How a frosted glass repeats
the shadow of itself on the desk:
a broken circumnavigation.

How the the tree cut down
in the back lot leaves a table
smoothed by five days’ rain—

Ask about the green-shrouded
spirits who walked past my sleeping
form to convene in the attic—

How the peonies bent
their heads from the deepest
rose they could bear—

How I knew the smallest buds
would give their hearts
like that, too.

Up, and by appointment to a meeting of Sir John Lawson and Mr. Cholmly’s atturney and Mr. Povy at the Swan taverne at Westminster to settle their business about my being secured in the payment of money to Sir J. Lawson in the other’s absence.
Thence at Langford’s, where I never was since my brother died there. I find my wife and Mercer, having with him agreed upon two rich silk suits for me, which is fit for me to have, but yet the money is too much, I doubt, to lay out altogether; but it is done, and so let it be, it being the expense of the world that I can the best bear with and the worst spare.
Thence home, and after dinner to the office, where late, and so home to supper and to bed. Sir J. Minnes and I had an angry bout this afternoon with Commissioner Pett about his neglecting his duty and absenting himself, unknown to us, from his place at Chatham, but a most false man I every day find him more and more, and in this very full of equivocation.
The fleete we doubt not come to Harwich by this time. Sir W. Batten is gone down this day thither, and the Duchesse of Yorke went down yesterday to meet the Duke.

the swan of absence died
having too much world

I miss his absenting himself
from his place full of down

Erasure poem derived from The Diary of Samuel Pepys, Wednesday 17 May 1665.

At a party,
in the humid dusk among people
I mostly don’t know: just as
the tray of mint chocolate brownies
is passed around, a man turns
to me: And where did you
do your graduate degree?

Let’s try that again.
At a party, in the living room
among academics she doesn’t know
very well: just as dessert is passed
around, a man in khaki shorts, sandals,
and a Hawaiian print shirt turns to her:
My wife and I used to live in HK.

One more time.
At the party, my focus sharpens
as the man who said he and his wife used
to live in HK suddenly discloses that he
was so disturbed about those tiny sleeping
quarters in apartments there— no bigger
really than for two or three pieces
of luggage. He wrote and published
an article about it.

A ten year war, or twelve, or twenty;
a century or more. A siege. A taking,
a taking over. Those subdued
are called the colonized.

On seeing the shade of Helen, Faustus
declaims that famous line: Was this
the face that launch’d a thousand ships/
And burnt the topless towers of Ilium?

On seeing my face,
others seem moved
to remember only their
encounters with maids.

Up betimes, and to the Duke of Albemarle with an account of my yesterday’s actions in writing. So back to the office, where all the morning very busy. After dinner by coach to see and speak with Mr. Povy, and after little discourse back again home, where busy upon letters till past 12 at night, and so home to supper and to bed, weary.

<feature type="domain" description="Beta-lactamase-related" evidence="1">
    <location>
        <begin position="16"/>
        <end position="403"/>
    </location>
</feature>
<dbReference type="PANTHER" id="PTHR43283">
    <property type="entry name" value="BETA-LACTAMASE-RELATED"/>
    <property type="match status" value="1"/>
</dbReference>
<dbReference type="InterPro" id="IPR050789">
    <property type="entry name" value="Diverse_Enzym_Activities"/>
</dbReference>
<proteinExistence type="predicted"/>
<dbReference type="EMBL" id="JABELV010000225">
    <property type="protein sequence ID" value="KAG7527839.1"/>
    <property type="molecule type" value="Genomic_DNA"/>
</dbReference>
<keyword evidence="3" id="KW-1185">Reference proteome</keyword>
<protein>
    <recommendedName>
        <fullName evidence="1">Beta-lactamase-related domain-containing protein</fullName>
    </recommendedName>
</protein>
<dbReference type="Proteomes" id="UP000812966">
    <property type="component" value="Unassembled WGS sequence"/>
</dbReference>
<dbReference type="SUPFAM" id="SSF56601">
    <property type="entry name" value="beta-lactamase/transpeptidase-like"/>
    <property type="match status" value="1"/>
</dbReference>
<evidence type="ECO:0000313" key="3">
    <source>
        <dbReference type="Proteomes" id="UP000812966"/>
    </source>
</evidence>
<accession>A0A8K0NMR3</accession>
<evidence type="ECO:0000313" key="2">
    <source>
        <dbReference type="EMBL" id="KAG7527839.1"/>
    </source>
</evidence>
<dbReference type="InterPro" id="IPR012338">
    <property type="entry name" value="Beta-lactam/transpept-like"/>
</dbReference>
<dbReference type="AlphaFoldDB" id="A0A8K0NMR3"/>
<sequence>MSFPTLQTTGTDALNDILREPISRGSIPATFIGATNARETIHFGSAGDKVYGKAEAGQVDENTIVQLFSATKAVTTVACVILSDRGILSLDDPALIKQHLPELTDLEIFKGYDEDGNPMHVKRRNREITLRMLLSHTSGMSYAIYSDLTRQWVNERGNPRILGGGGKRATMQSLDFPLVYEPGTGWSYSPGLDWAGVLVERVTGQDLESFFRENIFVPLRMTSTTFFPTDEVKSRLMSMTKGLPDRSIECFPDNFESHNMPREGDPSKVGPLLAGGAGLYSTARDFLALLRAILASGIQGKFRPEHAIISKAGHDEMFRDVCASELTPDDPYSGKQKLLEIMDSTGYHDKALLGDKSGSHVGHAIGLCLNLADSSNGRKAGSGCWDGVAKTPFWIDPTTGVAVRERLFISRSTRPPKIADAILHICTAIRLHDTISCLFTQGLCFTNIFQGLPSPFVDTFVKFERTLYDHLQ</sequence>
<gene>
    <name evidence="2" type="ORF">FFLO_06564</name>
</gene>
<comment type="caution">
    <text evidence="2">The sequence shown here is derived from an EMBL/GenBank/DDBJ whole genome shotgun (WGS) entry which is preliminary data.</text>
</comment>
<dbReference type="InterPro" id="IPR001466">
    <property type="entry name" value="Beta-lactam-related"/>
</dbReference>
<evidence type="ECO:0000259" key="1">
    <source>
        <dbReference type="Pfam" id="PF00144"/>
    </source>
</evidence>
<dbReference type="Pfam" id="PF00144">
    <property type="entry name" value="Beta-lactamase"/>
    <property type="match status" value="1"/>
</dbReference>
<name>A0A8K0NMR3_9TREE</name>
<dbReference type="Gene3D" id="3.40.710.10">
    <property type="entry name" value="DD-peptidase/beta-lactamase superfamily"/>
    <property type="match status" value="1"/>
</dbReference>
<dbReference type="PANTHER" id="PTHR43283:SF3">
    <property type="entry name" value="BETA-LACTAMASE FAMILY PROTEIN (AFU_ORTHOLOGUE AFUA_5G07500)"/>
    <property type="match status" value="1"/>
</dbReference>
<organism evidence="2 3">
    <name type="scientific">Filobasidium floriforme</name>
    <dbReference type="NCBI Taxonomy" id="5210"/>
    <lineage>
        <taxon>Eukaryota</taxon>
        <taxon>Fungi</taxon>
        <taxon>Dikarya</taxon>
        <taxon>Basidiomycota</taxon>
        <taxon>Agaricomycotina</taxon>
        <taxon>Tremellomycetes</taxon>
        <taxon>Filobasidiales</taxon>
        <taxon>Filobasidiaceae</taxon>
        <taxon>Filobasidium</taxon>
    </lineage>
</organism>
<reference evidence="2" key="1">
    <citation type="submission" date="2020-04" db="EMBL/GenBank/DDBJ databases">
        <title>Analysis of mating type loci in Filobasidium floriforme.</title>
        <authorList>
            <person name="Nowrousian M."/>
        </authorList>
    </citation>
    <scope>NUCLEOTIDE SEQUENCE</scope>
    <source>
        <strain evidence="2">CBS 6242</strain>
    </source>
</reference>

I mar my day
with discourse
busy as a night ear

Erasure poem derived from The Diary of Samuel Pepys, Tuesday 16 May 1665.

left shoelace, nail-width space
once tethered by a button; street
washed by too much rain— Come in,
come in, take off your sandals,
cool your fevered throat.
On the road you smell the flowers—
Peonies bursting with the shade
of cream, blushing; their plush,
the texture of suede. Swooning arcs
of wisteria, undividing the fence.
The heart wants to confess how much
smaller it feels today than yesterday,
and the day before; how frightened it is
of what it will surely be asked to bear.
It wants to climb the hill and rest there,
let the wind stream through the rooms, prop
all its windows open. What threads the needle
burning through the canopy? You didn’t know
kindness could still unravel from the inside
of whorled green shells. The heart wants
to trade its tattered rags for a square
of cotton, a piece of hollow bone; one clear note
to fly like a flag, but not yet in surrender.

~ “The poem is for those who’ve lost.” ~ Sean Thomas Dougherty

It’s spring, but in other places it is
not-yet-spring. It’s dry, or wet

with monsoon, or it is why-is-there-still-
snow-on-the-ground. It’s strange and high,

that mechanical whine in the night, coming
from somewhere beyond the ceiling. It’s

Wednesday, and in another place already
Thursday; it is night, though here it is

still half-past noon; and look at the news-
paper! On the upper left, a woman in a pale

peach dress is smiling and waving her hand.
On the bottom right, there’s a picture

of cities burning: it’s spring, or whatever
season it is for laughter or slaughter, a

difference of one letter between one state
of being and another. It’s that time when cows

and sheep are calving, when blood is the marker
for a life breaking away, or maybe just breaking.


In response to Via Negativa: Gloaming.